New Zealand’s justice sector will get $115m in extra funding which will go to legal aid, the District Courts system and more judges.
Part of the recently announced $503m Safer Communities package, the extra funds will be disbursed over the next four years, Justice and Courts Minister Amy Adams and Corrections Minister Louise Upton said. The $115m will be channeled through the Ministry of Justice and the Department of Corrections. Justice will get $51m while Corrections will get $64m.
“The additional 880 police and 245 non-sworn staff will help prevent crime occurring and keep New Zealanders safe but, inevitably, it will also add pressure on our courts and prisons. This extra funding will enable Justice and Corrections to support the work being done by Police,” Adams said.
Of the fund to be received by Justice, $16m will go to legal aid to increase access to justice. Meanwhile, $21m is earmarked for the District Courts to boost case-handling capacity while $9m will be spent to appoint more judges. Meanwhile, the $64m Corrections is set to get will be used for rehabilitation and reintegration programs and more staff.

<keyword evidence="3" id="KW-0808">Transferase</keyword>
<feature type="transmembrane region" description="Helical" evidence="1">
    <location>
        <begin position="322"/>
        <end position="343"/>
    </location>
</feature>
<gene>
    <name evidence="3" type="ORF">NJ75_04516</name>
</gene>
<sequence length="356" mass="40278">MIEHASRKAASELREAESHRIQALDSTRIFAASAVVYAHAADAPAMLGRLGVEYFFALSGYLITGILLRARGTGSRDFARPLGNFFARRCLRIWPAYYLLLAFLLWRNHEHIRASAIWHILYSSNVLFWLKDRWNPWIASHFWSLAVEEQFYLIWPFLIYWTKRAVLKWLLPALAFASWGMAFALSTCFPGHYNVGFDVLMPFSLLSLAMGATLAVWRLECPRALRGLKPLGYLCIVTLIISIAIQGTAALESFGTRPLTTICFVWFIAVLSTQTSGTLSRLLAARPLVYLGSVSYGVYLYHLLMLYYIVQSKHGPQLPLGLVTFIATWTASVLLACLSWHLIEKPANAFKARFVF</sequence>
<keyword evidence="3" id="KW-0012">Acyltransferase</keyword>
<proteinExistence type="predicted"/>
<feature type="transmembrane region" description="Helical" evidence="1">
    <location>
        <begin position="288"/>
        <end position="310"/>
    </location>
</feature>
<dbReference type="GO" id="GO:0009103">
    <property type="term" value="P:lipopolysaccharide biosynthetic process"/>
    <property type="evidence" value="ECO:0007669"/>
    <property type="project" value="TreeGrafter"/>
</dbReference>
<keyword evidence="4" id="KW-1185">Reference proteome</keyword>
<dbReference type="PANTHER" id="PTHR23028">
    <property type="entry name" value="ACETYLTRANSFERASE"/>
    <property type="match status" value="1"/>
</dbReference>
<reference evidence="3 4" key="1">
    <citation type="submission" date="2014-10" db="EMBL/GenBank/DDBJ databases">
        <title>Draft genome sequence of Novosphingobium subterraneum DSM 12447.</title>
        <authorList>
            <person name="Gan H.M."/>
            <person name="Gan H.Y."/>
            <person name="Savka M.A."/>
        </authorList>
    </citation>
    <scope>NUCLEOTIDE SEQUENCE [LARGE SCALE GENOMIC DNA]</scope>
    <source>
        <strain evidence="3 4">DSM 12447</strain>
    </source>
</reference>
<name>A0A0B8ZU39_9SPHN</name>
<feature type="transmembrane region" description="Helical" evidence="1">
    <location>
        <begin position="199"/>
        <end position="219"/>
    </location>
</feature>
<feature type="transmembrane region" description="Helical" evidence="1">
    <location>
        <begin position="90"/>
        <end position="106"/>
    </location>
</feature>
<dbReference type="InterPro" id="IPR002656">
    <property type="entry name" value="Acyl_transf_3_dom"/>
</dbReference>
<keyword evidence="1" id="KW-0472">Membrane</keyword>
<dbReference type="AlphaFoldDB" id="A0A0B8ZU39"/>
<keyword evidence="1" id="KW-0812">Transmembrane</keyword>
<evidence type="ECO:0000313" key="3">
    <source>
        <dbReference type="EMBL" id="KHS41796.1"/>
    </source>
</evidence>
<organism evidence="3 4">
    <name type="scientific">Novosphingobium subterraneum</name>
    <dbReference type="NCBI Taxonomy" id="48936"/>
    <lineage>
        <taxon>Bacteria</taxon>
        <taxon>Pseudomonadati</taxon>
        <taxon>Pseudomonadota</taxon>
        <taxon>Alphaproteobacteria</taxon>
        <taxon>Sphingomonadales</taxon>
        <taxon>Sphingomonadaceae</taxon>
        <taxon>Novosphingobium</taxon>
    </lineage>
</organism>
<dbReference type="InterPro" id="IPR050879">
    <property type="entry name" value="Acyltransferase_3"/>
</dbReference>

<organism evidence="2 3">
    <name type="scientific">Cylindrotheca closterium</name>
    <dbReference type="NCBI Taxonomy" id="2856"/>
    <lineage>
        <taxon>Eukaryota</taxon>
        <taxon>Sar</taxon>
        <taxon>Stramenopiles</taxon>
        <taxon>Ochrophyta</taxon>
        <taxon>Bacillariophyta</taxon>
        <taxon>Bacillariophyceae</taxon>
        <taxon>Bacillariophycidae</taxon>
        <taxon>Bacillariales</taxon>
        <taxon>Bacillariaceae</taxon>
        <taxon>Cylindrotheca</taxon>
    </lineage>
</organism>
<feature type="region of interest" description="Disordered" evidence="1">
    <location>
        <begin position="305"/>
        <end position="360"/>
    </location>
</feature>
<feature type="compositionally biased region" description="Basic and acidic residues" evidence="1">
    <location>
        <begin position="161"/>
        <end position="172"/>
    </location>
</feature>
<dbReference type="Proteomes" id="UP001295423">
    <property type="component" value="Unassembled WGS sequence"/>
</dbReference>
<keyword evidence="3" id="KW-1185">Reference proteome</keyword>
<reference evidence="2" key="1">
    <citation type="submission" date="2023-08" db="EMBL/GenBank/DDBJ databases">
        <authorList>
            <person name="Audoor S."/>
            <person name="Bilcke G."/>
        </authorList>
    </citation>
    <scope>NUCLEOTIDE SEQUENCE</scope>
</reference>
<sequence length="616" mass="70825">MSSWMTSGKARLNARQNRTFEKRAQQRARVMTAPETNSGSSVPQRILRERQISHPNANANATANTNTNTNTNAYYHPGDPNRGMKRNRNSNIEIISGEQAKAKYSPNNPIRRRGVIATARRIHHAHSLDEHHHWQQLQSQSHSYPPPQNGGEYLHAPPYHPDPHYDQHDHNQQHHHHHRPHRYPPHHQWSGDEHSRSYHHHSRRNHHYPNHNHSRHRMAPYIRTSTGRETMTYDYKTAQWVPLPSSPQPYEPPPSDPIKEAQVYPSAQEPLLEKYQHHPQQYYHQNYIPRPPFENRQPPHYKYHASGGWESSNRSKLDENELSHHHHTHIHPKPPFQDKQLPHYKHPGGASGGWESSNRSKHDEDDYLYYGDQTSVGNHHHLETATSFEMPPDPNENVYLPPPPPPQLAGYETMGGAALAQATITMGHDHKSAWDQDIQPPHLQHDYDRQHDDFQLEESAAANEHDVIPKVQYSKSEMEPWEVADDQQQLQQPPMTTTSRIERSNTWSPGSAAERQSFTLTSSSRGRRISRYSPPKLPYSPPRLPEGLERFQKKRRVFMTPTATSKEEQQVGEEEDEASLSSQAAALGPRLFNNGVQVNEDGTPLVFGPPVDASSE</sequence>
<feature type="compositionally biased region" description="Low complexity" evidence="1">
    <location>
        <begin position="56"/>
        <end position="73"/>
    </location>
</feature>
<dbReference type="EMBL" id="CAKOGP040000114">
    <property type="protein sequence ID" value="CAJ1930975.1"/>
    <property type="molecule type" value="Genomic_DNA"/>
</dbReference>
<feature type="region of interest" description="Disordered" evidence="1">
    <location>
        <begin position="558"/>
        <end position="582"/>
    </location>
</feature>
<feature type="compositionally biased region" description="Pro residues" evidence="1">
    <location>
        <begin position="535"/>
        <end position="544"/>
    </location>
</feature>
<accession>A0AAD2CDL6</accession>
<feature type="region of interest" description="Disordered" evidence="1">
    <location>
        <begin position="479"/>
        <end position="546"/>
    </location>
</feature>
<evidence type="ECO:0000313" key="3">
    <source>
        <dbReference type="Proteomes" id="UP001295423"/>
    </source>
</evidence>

“This investment builds on the National-led Government’s strong focus on preventing and reducing crime, supporting victims through the criminal justice system, and holding offenders to account,” Adams said.
In 2016, the New Zealand Law Society and the Public Service Association announced a joint investigation into reports that courts are understaffed. The Criminal Bar Association also warned that “pitiful” pay is driving lawyers away from legal aid work, further limiting access to justice, especially in rural areas. Lawyers have also rejected Adams’ claim that court delays are not standard across the country. The chair of the Law Society’s Family Law section said that lawyers from across the country tell her that delay is a real concern in all parts of the country.
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